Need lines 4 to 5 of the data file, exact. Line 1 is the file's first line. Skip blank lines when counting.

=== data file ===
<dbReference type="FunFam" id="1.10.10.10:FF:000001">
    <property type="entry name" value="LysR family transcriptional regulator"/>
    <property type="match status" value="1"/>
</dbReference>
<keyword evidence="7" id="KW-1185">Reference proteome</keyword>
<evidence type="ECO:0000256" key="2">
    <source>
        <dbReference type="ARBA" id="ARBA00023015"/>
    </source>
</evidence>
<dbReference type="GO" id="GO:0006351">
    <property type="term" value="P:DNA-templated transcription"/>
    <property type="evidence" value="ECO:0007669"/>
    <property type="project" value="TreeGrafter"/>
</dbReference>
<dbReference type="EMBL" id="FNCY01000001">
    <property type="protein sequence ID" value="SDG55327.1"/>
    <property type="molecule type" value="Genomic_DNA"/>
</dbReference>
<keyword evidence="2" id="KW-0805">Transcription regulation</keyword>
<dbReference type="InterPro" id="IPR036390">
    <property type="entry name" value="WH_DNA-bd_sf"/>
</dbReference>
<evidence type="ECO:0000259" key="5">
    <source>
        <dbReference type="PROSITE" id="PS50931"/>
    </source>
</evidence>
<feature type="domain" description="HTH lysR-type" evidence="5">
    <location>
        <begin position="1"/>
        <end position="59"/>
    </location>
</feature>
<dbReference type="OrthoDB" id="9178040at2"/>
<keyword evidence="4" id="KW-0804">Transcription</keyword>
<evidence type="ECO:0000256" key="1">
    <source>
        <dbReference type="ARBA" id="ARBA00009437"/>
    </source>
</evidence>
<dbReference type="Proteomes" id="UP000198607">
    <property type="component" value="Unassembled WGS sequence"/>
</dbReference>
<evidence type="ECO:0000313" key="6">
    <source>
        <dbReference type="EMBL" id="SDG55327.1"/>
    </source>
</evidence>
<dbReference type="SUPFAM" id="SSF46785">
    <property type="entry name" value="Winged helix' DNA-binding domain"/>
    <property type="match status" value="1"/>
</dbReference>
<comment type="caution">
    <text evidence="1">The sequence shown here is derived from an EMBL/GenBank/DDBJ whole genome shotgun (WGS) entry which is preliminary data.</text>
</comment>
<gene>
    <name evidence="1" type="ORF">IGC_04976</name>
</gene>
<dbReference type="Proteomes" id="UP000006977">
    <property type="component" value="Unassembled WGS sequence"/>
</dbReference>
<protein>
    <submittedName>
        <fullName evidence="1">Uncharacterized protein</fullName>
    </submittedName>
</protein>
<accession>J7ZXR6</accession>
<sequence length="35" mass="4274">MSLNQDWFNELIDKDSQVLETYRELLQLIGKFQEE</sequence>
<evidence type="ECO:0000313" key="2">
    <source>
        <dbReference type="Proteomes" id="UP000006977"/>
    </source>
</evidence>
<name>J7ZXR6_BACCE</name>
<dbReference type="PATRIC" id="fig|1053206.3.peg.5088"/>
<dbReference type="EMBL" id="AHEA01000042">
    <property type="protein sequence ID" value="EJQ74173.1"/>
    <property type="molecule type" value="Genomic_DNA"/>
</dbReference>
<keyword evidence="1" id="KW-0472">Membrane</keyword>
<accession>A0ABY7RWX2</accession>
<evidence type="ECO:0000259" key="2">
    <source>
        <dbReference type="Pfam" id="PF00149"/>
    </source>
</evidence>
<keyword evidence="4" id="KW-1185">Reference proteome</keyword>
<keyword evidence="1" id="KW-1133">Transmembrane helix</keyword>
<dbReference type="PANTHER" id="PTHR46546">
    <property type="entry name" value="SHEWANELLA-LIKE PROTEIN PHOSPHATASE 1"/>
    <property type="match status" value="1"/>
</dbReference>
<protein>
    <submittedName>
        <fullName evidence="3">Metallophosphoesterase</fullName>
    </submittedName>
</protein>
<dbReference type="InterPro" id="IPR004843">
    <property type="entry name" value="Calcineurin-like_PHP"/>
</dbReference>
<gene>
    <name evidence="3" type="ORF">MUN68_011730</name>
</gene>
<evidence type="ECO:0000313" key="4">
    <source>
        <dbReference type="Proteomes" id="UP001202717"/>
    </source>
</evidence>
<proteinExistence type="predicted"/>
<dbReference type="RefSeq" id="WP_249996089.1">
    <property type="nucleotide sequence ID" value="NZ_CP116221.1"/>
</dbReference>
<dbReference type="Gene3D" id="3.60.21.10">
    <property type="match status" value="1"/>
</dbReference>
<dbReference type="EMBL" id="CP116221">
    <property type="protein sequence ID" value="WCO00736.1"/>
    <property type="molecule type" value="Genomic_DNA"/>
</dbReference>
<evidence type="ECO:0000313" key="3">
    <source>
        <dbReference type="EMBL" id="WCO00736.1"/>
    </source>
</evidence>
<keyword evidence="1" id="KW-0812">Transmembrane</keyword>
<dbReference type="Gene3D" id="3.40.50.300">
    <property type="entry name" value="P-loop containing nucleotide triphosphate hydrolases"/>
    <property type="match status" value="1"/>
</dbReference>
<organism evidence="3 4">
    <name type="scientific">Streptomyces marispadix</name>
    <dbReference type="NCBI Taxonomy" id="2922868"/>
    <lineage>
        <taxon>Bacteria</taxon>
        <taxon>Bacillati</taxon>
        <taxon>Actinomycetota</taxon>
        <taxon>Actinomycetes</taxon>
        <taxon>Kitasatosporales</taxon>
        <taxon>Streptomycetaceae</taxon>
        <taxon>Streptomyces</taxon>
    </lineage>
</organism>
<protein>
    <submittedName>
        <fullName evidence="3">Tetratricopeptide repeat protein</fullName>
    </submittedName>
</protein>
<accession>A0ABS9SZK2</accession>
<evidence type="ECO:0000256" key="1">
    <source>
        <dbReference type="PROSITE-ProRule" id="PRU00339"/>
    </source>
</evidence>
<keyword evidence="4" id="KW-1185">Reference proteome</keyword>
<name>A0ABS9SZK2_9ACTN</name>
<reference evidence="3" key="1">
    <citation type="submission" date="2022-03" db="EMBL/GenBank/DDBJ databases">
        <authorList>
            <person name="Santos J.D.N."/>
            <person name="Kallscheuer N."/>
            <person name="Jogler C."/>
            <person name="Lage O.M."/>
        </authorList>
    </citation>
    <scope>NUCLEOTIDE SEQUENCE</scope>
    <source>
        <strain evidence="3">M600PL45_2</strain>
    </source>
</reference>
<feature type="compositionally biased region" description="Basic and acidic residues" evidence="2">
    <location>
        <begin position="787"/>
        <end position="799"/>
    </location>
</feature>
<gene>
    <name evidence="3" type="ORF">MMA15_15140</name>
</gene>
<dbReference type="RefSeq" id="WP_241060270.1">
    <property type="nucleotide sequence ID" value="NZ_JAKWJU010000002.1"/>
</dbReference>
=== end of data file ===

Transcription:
</dbReference>
<keyword evidence="7" id="KW-1185">Reference proteome</keyword>